Manufacturing needs problem-solvers

Posted on 16 Oct 2014 by Victoria Fitzgerald

There has been a 200% hike in demand for practical problem-solving training, according to new figures from EEF.

The year-on-year surge in interest comes as manufacturers and engineering firms shift up a gear post-recession, with many now looking to refocus attention away from fire-fighting and on to long-term quality and profitability.

The shift is extremely positive, signalling an end to the bunker mentality many businesses were forced to adopt in order to survive the depths of the downturn.

It has been fueled by firms eyeing growth and new markets, plus a trend for supply chain customers wanting to see evidence of suppliers having a robust problem-solving process in place.

According to EEF’s data, interest is split 50/50 between those looking to beef up their knowledge of a process known as 8D (8 disciplines) and those seeking to master a more proactive problem-solving process known as Failure Mode Effect Analysis (FMEA), which can be applied to both products and processes.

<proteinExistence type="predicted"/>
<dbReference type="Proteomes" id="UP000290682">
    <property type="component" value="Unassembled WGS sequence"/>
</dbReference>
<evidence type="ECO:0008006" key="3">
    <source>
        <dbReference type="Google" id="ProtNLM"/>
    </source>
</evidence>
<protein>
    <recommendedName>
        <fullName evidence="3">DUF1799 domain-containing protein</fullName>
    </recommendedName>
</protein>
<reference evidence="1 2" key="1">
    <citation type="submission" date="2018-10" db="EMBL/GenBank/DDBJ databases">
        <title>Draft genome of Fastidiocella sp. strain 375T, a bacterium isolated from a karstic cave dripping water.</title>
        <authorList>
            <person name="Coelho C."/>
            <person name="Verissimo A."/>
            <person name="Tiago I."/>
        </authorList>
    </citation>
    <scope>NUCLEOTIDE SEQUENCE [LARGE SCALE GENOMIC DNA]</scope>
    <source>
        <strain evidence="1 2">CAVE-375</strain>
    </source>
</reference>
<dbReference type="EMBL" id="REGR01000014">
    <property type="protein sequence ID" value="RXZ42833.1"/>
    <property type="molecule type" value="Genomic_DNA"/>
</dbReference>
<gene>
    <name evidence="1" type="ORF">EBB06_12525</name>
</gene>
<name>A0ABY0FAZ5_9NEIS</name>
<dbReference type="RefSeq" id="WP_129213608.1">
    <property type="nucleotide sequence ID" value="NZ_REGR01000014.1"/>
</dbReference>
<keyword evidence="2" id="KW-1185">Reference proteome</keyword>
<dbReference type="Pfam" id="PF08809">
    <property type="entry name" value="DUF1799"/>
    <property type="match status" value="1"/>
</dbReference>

Firms interested in learning the techniques come from a range of sectors, including: oil and gas, automotive, electronics, industrial components and metals.

Dr Steve Chicken CEng MIED, Manufacturing Growth Director at EEF, says: “This upsurge in interest in practical problem solving shows that companies are in a very different place to a few years ago.

“They are looking to grow and to add value to their business, products and processes. Harnessing problem solving techniques and applying them effectively within your business ticks these boxes.

“It means that you can pre-empt problems that could hit productivity and output and can trouble-shoot quickly and effectively should something critical go wrong.

“It’s also important that companies learn how to fit different processes together seamlessly, making the most of the natural links between problem solving and lean, six sigma and new product development process improvements.

“In a fast-paced, growth scenario, this type of ‘joined up thinking’ could be enough to set your company apart from the competition.”